Interaction of neuropeptide Y genotype and childhood emotional maltreatment on brain activity during emotional processing

Esther M. Opmeer*, Rudie Kortekaas, Marie-Jose van Tol, Nic J. A. van der Wee, Saskia Woudstra, Mark A. van Buchem, Brenda W. J. H. Penninx, Dick J. Veltman, Andre Aleman

*Corresponding author for this work

Research output: Contribution to journalArticleAcademicpeer-review

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Abstract

Neuropeptide Y (NPY) has been associated with stress reactivity in affective disorders and is most densely expressed in the amygdala. An important stressor associated with affective disorders is the experience of childhood emotional maltreatment (CEM). We investigated whether the interaction of NPY risk genotype and CEM would affect brain activation. From the Netherlands Study of Depression and Anxiety, 33 healthy controls and 85 patients with affective disorders were scanned with functional magnetic resonance imaging while making gender decisions of emotional facial expressions. Results showed interactions between genotype and CEM, within carriers of the risk genotype, CEM was associated with higher amygdala activation, whereas CEM did not influence activation in non-risk carriers. In the posterior cingulate cortex (PCC), less activation was seen in those with CEM and the risk genotype, whereas genotype did not influence PCC activation in those without CEM. In addition, those carrying the risk genotype and with experience of CEM made a faster gender decision than those without CEM. Thus, the combined effect of carrying NPY risk genotype and a history of CEM affected amygdala and PCC reactivity, areas related to emotion, self-relevance processing and autobiographical memory. These results are consistent with the notion that the combination of risk genotype and CEM may cause hypervigilance.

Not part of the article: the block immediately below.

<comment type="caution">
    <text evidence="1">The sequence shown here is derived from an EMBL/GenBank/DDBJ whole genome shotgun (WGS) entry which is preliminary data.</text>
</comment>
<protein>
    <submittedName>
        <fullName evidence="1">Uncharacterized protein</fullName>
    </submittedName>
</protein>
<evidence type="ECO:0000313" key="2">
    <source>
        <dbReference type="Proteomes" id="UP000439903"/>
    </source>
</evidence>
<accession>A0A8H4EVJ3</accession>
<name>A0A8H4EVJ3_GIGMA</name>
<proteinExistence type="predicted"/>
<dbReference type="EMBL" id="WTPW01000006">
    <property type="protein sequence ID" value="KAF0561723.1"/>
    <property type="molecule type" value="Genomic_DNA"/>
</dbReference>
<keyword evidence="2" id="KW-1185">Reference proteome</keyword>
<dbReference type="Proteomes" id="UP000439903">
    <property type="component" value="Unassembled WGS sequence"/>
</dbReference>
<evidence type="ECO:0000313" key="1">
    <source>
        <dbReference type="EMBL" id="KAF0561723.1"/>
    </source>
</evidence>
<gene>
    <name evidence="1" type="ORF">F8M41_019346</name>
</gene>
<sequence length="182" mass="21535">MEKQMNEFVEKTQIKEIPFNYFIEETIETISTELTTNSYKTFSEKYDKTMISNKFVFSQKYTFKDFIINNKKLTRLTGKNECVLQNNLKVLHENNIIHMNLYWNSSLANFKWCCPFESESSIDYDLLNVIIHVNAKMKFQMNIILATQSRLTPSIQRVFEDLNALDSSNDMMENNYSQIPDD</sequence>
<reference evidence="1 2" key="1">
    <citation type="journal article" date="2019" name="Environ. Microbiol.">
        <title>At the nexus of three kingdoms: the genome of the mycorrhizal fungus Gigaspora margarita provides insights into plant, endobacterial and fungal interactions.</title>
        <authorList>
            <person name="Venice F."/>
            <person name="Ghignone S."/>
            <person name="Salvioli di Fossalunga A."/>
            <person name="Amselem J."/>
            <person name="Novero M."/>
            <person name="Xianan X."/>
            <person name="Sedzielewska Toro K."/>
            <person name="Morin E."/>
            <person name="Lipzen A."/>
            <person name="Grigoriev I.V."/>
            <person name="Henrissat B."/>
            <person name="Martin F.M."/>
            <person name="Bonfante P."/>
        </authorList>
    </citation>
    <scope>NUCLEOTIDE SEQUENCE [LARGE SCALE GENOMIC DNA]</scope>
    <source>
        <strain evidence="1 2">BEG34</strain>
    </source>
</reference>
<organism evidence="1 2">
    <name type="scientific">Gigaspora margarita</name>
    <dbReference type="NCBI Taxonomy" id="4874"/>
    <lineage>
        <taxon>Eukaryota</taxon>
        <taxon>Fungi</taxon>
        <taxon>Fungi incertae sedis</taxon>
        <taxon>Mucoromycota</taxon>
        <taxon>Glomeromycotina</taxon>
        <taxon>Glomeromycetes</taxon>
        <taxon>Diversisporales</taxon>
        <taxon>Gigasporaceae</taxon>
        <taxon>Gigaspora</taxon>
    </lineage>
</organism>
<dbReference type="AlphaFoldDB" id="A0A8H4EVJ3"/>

Original languageEnglish
Pages (from-to)601-609
Number of pages9
JournalSocial Cognitive and Affective Neuroscience
Volume9
Issue number5
DOIs
Publication statusPublished - May-2014

Keywords

  • NPY
  • amygdala
  • fMRI
  • depression
  • childhood abuse
  • MAJOR DEPRESSIVE DISORDER
  • GENOME-WIDE ASSOCIATION
  • FACIAL EXPRESSIONS
  • ANTIDEPRESSANT TREATMENT
  • FUNCTIONAL CONNECTIVITY
  • PSYCHOMETRIC PROPERTIES
  • PREFRONTAL CORTEX
  • GENETIC-VARIATION
  • MENTAL-DISORDERS
  • FACES ACTIVATE

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